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Title: ENGL 190-02, Novel of Manners, Fall 2008
Authors: Brady, Jennifer
Keywords: English, Department of;Syllabus;Curriculum;Academic departments;Text;2008 Fall
Issue Date: 27-Aug-2008
Publisher: Memphis, Tenn. : Rhodes College
Series/Report no.: Syllabi CRN
Abstract: This course is a study of the development of the novel of manners over a century, as reflected in the work of those writers most identified with the genre: Jane Austen, Henry James, and Edith Wharton. We move from the heroine-centered courtship plots of Austen’s fiction, set in Regency England, through Edith Wharton and Henry James’s adaptations of the genre in the late nineteenth century and the opening decades of the twentieth century. We will also read Veblen’s classic economic study of the leisure class as the lens through which we will interpret the novels of Edith Wharton, set in America’s Gilded Age, the era of conspicuous consumption. The course treats three major novelists, one English and two American, and considers the strong influence English novels of the nineteenth century had on the cosmopolitan American writers who spent most of their careers writing their fiction in Europe. The novels in this course, largely traditional in structure,focus on the implications of the assumption Lawrence Selden makes in The House of Mirth: that marriage is the heroine’s vocation.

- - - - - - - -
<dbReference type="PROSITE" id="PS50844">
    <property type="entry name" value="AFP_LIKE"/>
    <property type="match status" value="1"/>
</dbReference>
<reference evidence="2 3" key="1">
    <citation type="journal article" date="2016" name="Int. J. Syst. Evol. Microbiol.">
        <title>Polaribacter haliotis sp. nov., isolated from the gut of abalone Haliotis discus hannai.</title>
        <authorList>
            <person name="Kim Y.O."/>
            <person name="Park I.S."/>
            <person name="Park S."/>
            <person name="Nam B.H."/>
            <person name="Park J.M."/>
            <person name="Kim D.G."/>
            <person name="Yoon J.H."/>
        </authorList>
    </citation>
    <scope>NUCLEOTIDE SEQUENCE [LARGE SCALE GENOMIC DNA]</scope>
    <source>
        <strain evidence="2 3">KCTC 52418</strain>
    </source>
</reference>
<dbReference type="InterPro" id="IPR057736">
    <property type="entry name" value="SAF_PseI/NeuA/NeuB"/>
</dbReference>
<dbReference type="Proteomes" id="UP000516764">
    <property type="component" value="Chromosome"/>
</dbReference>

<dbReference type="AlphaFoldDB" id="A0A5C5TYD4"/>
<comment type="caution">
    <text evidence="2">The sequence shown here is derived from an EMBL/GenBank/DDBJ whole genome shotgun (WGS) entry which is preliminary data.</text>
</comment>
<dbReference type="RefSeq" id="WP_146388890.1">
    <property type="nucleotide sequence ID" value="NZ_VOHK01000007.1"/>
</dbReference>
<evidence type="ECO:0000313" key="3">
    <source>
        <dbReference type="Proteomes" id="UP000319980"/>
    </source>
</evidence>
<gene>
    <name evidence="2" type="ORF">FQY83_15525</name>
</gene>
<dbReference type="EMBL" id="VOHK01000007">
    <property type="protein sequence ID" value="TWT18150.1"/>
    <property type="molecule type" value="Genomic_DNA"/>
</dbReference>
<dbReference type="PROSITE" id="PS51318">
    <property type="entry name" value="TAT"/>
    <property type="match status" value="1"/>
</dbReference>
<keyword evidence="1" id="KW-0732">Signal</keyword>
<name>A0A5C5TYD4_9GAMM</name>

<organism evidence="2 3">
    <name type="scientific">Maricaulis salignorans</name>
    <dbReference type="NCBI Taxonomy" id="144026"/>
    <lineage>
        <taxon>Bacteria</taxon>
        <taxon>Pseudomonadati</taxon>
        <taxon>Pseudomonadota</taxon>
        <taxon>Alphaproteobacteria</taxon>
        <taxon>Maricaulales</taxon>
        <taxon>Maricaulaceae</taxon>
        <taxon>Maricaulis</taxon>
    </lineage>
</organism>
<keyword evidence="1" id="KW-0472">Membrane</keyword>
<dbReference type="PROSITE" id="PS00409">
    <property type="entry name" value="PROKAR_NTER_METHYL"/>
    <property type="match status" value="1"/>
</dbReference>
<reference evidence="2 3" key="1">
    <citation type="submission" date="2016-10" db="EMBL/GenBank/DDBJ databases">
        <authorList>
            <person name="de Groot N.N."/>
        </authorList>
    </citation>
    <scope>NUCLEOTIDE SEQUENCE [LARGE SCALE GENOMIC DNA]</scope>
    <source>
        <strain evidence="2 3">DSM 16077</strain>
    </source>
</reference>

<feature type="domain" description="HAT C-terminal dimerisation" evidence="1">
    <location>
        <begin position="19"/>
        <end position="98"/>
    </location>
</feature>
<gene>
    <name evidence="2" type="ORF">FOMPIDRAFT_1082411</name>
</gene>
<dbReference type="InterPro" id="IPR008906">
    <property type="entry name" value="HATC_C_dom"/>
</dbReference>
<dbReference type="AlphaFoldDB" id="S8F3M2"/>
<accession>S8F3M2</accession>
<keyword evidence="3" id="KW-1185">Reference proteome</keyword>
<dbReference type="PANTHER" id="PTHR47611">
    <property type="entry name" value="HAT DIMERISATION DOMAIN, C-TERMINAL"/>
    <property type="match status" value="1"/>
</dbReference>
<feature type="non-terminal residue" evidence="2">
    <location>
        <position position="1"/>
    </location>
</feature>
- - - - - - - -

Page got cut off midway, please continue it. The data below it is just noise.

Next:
Description: This syllabus was submitted to the Office of Academic Affairs by the course instructor.
Appears in Collections:Course Syllabi

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